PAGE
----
A security researcher recently found a potentially critical vulnerability in the program which drives the FastTrack network. FastTrack is used byand iMesh. , initially said the flaw was not serious, but has since done an about-face and plans to plug the loophole.
The makers of Kazaa released a patch Tuesday and are urging customers to install it as soon as possible.
According to the original security advisory, published on the Full Disclosure security mailing list, attackers can take control of or crash the FastTrack "supernodes" that file swappers connect to.
"It's definitely a serious risk. Just ask anyone if executing arbitrary code is a serious risk or not," the researcher told ZDNet Australia.
Identifying himself only by his pseudonym, Random Nut, he said he went public with the vulnerability after waiting nearly two weeks for Kazaa and Joltid to get back to him.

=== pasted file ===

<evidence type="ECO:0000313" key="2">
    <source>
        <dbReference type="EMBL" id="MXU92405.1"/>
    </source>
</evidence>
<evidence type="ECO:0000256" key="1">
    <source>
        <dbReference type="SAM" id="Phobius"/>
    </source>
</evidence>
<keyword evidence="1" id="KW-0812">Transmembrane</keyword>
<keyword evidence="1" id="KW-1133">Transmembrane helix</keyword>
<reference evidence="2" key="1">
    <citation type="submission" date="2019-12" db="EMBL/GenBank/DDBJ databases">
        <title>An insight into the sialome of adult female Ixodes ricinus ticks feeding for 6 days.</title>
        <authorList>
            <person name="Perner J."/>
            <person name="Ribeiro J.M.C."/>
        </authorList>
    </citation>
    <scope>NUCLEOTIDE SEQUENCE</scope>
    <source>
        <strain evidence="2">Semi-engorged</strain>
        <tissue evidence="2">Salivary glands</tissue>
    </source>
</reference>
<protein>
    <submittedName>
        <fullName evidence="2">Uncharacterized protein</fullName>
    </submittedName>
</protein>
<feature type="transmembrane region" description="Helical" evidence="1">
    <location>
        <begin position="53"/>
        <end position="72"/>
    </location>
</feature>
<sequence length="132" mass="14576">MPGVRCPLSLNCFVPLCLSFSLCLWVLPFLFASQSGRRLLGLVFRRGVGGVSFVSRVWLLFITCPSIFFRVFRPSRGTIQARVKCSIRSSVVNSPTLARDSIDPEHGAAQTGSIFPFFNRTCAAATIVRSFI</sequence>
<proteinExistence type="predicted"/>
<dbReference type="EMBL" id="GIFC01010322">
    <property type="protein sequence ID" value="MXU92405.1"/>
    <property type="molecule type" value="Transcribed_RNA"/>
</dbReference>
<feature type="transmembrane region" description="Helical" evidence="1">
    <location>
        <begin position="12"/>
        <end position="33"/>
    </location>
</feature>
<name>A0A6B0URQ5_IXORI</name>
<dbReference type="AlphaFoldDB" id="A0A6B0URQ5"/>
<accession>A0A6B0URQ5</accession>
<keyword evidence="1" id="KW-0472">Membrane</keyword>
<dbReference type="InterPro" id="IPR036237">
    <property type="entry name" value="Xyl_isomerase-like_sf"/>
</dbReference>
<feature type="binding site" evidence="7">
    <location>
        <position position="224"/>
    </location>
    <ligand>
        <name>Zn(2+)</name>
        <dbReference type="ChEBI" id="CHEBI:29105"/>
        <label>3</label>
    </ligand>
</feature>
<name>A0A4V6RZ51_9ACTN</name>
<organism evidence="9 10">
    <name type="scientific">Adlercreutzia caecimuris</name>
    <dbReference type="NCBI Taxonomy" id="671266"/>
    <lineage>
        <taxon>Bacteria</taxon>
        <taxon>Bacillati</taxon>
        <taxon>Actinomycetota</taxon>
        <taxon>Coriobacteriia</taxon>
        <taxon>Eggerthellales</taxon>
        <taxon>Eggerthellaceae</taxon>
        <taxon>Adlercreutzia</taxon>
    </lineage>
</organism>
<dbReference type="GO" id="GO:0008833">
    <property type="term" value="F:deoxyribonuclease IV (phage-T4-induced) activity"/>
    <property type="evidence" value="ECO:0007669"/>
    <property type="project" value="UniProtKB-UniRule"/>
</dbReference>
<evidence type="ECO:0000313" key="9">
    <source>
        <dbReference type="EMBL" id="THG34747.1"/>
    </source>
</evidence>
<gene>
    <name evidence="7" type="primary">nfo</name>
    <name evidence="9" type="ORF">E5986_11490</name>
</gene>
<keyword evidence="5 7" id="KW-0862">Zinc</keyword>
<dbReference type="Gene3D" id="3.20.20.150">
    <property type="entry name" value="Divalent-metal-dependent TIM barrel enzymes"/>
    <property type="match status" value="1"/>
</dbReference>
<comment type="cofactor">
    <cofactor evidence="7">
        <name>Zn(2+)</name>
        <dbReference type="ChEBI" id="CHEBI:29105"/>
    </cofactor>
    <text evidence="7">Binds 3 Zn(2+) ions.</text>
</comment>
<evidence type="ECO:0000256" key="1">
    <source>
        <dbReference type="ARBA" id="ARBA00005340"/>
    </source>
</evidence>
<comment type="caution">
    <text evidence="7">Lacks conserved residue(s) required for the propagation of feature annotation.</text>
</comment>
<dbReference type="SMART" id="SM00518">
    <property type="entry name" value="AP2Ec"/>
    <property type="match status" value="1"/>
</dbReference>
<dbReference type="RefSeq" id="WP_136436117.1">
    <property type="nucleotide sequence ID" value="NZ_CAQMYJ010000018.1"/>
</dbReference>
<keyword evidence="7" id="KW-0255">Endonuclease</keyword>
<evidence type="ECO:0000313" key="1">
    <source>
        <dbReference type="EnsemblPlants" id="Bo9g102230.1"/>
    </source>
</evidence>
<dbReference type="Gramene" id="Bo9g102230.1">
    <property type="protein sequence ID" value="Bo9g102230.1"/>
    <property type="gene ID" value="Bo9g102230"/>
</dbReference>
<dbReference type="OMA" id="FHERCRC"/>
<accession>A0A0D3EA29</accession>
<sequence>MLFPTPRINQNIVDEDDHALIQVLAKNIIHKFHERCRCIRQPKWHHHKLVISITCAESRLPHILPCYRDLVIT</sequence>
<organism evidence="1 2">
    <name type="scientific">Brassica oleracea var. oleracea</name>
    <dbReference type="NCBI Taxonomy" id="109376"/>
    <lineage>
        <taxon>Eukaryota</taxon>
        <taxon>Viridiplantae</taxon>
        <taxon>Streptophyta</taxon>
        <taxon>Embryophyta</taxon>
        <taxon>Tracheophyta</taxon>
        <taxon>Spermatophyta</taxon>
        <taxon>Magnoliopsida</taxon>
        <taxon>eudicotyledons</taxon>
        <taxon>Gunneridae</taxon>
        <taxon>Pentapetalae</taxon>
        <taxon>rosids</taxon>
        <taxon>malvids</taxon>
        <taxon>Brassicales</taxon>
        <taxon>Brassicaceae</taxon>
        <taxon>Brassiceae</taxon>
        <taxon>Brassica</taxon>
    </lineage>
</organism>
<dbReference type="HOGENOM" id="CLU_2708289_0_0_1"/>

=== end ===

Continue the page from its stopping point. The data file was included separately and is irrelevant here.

"On Tue 13 May I e-mailed a guy at Joltid, and about two days later I filed a bug report at (the Kazaa Web site). Yesterday, after reading it on Full Disclosure, someone working for Joltid contacted me. He told me that the guy I e-mailed had been on a long honeymoon," he said.
Although he has exploited the vulnerability, he will not make the exploit code public.
"I haven't released the exploit code. I don't want some little script-kiddie to close down all of the network or parts of it," he said.
A representative for Sharman Networks, the company behind Kazaa, told ZDNet Australia that the company had been informed by Joltid that the issue wasn't serious.
"As a licensee, Sharman Networks has been advised that the security of the FastTrack peer-to-peer technology is not under any significant risk," she said. Kazaa will use information provided to them by Joltid in authoring a patch.
"Sharman Networks, distributor of Kazaa Media Desktop, has made a patch prominently available on the Kazaa Media Desktop application to resolve a potential security vulnerability with FastTrack," the company said Tuesday in a statement. "Sharman Networks encourages all Kazaa Media Desktop users to download the patch at their earliest opportunity."
ZDNet Australia's Patrick Gray reported from Sydney.